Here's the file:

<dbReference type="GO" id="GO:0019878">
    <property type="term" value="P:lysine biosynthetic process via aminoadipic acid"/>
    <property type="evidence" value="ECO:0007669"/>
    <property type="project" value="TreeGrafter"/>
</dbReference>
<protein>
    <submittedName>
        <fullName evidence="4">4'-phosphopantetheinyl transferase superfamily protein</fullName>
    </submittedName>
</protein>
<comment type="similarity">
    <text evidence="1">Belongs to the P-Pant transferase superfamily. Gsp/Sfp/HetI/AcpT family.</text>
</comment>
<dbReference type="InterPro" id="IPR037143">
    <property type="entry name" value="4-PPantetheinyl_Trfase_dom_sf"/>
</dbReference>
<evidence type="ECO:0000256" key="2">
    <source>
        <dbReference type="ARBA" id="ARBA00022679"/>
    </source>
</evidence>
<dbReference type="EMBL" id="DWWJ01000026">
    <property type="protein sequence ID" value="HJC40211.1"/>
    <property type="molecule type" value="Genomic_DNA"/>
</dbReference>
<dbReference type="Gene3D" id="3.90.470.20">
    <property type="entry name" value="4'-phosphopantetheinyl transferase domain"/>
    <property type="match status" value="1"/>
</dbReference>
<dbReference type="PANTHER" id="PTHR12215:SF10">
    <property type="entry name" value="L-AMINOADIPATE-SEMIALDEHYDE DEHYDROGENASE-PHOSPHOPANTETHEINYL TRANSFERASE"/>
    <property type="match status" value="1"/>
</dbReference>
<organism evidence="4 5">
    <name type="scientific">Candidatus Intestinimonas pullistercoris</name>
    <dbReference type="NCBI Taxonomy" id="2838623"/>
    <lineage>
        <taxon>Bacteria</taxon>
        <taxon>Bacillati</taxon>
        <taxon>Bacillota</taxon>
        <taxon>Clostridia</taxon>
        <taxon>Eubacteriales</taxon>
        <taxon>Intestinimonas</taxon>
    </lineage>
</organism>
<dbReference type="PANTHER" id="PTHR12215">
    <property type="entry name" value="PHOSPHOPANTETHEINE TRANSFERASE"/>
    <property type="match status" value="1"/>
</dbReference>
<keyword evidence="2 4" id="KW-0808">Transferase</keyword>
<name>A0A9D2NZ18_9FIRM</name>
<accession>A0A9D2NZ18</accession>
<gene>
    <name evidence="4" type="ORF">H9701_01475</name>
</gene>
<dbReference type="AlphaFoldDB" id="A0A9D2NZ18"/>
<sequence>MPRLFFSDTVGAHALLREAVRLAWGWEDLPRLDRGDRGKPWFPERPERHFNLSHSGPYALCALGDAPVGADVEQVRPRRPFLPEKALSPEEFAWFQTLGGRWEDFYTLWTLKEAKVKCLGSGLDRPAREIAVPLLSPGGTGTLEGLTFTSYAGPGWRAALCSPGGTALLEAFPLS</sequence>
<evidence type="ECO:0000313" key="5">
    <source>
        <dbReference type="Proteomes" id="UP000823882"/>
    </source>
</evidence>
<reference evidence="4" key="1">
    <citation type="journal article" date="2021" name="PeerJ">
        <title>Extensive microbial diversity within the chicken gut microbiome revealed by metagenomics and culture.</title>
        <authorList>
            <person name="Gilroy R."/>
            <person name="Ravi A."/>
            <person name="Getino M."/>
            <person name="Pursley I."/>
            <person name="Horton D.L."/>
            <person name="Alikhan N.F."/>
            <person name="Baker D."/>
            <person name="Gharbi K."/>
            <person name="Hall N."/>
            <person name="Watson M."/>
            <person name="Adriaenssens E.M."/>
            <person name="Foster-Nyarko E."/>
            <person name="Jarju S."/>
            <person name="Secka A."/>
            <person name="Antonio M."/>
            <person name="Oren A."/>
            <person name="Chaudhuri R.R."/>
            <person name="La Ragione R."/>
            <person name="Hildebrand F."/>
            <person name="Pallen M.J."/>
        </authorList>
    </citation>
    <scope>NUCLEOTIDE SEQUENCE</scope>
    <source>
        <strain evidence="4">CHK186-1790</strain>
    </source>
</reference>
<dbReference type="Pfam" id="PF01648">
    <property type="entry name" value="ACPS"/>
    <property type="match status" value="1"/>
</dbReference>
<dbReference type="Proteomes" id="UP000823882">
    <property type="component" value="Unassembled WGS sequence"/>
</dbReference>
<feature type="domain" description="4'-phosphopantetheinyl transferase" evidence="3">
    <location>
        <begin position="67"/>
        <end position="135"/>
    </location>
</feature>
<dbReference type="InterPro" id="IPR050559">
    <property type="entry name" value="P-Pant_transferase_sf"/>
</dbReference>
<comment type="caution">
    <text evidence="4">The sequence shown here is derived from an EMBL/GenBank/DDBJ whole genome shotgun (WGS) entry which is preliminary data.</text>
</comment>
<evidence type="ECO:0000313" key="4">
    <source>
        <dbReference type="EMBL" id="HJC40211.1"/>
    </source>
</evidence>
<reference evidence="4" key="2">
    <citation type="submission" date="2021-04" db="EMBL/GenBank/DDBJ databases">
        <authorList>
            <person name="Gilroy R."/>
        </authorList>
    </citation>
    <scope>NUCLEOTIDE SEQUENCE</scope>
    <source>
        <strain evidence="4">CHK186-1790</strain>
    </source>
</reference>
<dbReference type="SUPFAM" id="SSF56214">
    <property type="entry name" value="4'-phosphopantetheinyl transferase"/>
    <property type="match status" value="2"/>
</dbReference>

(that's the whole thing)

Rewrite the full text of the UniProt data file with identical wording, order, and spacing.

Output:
<dbReference type="GO" id="GO:0019878">
    <property type="term" value="P:lysine biosynthetic process via aminoadipic acid"/>
    <property type="evidence" value="ECO:0007669"/>
    <property type="project" value="TreeGrafter"/>
</dbReference>
<protein>
    <submittedName>
        <fullName evidence="4">4'-phosphopantetheinyl transferase superfamily protein</fullName>
    </submittedName>
</protein>
<comment type="similarity">
    <text evidence="1">Belongs to the P-Pant transferase superfamily. Gsp/Sfp/HetI/AcpT family.</text>
</comment>
<dbReference type="InterPro" id="IPR037143">
    <property type="entry name" value="4-PPantetheinyl_Trfase_dom_sf"/>
</dbReference>
<evidence type="ECO:0000256" key="2">
    <source>
        <dbReference type="ARBA" id="ARBA00022679"/>
    </source>
</evidence>
<dbReference type="EMBL" id="DWWJ01000026">
    <property type="protein sequence ID" value="HJC40211.1"/>
    <property type="molecule type" value="Genomic_DNA"/>
</dbReference>
<dbReference type="Gene3D" id="3.90.470.20">
    <property type="entry name" value="4'-phosphopantetheinyl transferase domain"/>
    <property type="match status" value="1"/>
</dbReference>
<dbReference type="PANTHER" id="PTHR12215:SF10">
    <property type="entry name" value="L-AMINOADIPATE-SEMIALDEHYDE DEHYDROGENASE-PHOSPHOPANTETHEINYL TRANSFERASE"/>
    <property type="match status" value="1"/>
</dbReference>
<organism evidence="4 5">
    <name type="scientific">Candidatus Intestinimonas pullistercoris</name>
    <dbReference type="NCBI Taxonomy" id="2838623"/>
    <lineage>
        <taxon>Bacteria</taxon>
        <taxon>Bacillati</taxon>
        <taxon>Bacillota</taxon>
        <taxon>Clostridia</taxon>
        <taxon>Eubacteriales</taxon>
        <taxon>Intestinimonas</taxon>
    </lineage>
</organism>
<dbReference type="PANTHER" id="PTHR12215">
    <property type="entry name" value="PHOSPHOPANTETHEINE TRANSFERASE"/>
    <property type="match status" value="1"/>
</dbReference>
<keyword evidence="2 4" id="KW-0808">Transferase</keyword>
<name>A0A9D2NZ18_9FIRM</name>
<accession>A0A9D2NZ18</accession>
<gene>
    <name evidence="4" type="ORF">H9701_01475</name>
</gene>
<dbReference type="AlphaFoldDB" id="A0A9D2NZ18"/>
<sequence>MPRLFFSDTVGAHALLREAVRLAWGWEDLPRLDRGDRGKPWFPERPERHFNLSHSGPYALCALGDAPVGADVEQVRPRRPFLPEKALSPEEFAWFQTLGGRWEDFYTLWTLKEAKVKCLGSGLDRPAREIAVPLLSPGGTGTLEGLTFTSYAGPGWRAALCSPGGTALLEAFPLS</sequence>
<evidence type="ECO:0000313" key="5">
    <source>
        <dbReference type="Proteomes" id="UP000823882"/>
    </source>
</evidence>
<reference evidence="4" key="1">
    <citation type="journal article" date="2021" name="PeerJ">
        <title>Extensive microbial diversity within the chicken gut microbiome revealed by metagenomics and culture.</title>
        <authorList>
            <person name="Gilroy R."/>
            <person name="Ravi A."/>
            <person name="Getino M."/>
            <person name="Pursley I."/>
            <person name="Horton D.L."/>
            <person name="Alikhan N.F."/>
            <person name="Baker D."/>
            <person name="Gharbi K."/>
            <person name="Hall N."/>
            <person name="Watson M."/>
            <person name="Adriaenssens E.M."/>
            <person name="Foster-Nyarko E."/>
            <person name="Jarju S."/>
            <person name="Secka A."/>
            <person name="Antonio M."/>
            <person name="Oren A."/>
            <person name="Chaudhuri R.R."/>
            <person name="La Ragione R."/>
            <person name="Hildebrand F."/>
            <person name="Pallen M.J."/>
        </authorList>
    </citation>
    <scope>NUCLEOTIDE SEQUENCE</scope>
    <source>
        <strain evidence="4">CHK186-1790</strain>
    </source>
</reference>
<dbReference type="Pfam" id="PF01648">
    <property type="entry name" value="ACPS"/>
    <property type="match status" value="1"/>
</dbReference>
<dbReference type="Proteomes" id="UP000823882">
    <property type="component" value="Unassembled WGS sequence"/>
</dbReference>
<feature type="domain" description="4'-phosphopantetheinyl transferase" evidence="3">
    <location>
        <begin position="67"/>
        <end position="135"/>
    </location>
</feature>
<dbReference type="InterPro" id="IPR050559">
    <property type="entry name" value="P-Pant_transferase_sf"/>
</dbReference>
<comment type="caution">
    <text evidence="4">The sequence shown here is derived from an EMBL/GenBank/DDBJ whole genome shotgun (WGS) entry which is preliminary data.</text>
</comment>
<evidence type="ECO:0000313" key="4">
    <source>
        <dbReference type="EMBL" id="HJC40211.1"/>
    </source>
</evidence>
<reference evidence="4" key="2">
    <citation type="submission" date="2021-04" db="EMBL/GenBank/DDBJ databases">
        <authorList>
            <person name="Gilroy R."/>
        </authorList>
    </citation>
    <scope>NUCLEOTIDE SEQUENCE</scope>
    <source>
        <strain evidence="4">CHK186-1790</strain>
    </source>
</reference>
<dbReference type="SUPFAM" id="SSF56214">
    <property type="entry name" value="4'-phosphopantetheinyl transferase"/>
    <property type="match status" value="2"/>
</dbReference>